London finance jobs to hit 20-year low

london skyline
A view of the City of London. Employment in financial services there is set to fall further in the next two years.

Financial services firms based in the city of London will continue to shed staff over the next two years, taking employment in the sector back to its lowest level in twenty years, according to a study released Tuesday.

The Center for Economics and Business Research predicted the average number of jobs in wholesale financial services in the city would fall to 236,000 by 2014, down by 118,000 since 2007 before the global financial crisis exploded.

"The fall in activity is partly a function of the weak economy, partly a hangover effect from the financial crisis and partly caused by increasing regulation which limits access to cash to bankroll financial transactions," Chief Executive Douglas McWilliams said in a statement.

"The business model for many firms in the city -- which was based on taking a percentage from yields of 8% plus -- has to change in a world where low yields are likely for many years to come."

London and New York vie for the title of the world's leading financial center, but banks and investment firms in both cities have been hit by the collapse in activity triggered by recession, the regulatory changes introduced in its wake and trading scandals.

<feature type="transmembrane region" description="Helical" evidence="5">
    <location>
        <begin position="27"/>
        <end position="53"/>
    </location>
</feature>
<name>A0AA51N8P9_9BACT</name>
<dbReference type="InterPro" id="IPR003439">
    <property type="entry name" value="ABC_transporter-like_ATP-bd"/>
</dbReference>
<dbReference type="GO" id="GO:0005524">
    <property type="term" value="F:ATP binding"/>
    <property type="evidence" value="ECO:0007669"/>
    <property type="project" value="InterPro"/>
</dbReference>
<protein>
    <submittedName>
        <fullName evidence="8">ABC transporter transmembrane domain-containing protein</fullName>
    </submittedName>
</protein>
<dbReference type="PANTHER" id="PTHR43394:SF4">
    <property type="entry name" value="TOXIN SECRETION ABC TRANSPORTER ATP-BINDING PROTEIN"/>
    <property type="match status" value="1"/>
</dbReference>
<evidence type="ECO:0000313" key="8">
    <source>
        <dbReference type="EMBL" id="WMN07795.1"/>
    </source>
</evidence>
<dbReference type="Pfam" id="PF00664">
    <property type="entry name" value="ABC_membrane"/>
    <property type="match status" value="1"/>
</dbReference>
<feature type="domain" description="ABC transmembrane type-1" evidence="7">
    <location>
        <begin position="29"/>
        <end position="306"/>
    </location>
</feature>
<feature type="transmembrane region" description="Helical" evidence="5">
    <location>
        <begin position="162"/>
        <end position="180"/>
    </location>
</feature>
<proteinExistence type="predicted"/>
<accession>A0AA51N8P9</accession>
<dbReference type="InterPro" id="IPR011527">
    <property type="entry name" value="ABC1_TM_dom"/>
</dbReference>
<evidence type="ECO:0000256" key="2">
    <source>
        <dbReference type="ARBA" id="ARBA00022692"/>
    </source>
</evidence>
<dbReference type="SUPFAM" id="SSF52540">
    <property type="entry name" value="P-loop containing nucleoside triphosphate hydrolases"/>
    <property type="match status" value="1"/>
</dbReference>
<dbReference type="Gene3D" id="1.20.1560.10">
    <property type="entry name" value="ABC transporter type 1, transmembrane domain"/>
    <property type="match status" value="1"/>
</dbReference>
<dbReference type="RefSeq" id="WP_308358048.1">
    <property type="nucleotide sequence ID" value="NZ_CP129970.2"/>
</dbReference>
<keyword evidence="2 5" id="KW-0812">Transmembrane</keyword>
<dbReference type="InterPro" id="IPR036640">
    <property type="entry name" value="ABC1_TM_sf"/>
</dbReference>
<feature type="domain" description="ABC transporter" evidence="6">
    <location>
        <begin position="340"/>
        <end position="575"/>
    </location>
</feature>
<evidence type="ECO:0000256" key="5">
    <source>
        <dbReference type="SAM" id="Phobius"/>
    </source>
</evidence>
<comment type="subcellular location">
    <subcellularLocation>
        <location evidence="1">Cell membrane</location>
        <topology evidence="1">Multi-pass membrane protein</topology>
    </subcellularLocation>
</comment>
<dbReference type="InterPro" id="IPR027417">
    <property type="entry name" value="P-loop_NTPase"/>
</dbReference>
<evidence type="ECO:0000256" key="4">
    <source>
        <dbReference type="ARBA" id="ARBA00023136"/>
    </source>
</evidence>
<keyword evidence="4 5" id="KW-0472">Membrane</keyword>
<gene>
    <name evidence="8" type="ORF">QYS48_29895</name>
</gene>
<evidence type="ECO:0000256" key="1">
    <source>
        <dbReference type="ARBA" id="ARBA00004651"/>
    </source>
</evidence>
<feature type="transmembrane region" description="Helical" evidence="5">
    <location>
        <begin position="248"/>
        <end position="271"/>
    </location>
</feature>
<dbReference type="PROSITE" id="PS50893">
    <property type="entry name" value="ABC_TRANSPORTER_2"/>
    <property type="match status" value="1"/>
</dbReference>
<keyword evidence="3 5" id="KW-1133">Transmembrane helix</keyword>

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Swiss bank UBS said last week it was planning to shed 10,000 jobs over three years, equivalent to about 15 percent of its workforce, as it scales back investment banking to focus more on wealth management.

Financial services firms account for about 10 percent of the British economy and have been an important source of income for many other businesses in London, from real estate agents to restaurants and art dealers.

Britain emerged from recession in the third quarter, thanks in part to the impact of the 2012 Olympic Games, but recent data suggests the underlying picture remains fragile. October retail sales were poor and consumer confidence is at a 6-month low. The wider services industry grew at its slowest rate in almost two years last month.

The deepening economic gloom across Europe is also taking its toll on London.

CEBR reported a sharp drop in trading in debt and equity this year, and the first decline in foreign exchange trading since 2009. British mergers and acquisitions activity has fallen by about a third, international M&A by even more, it said.

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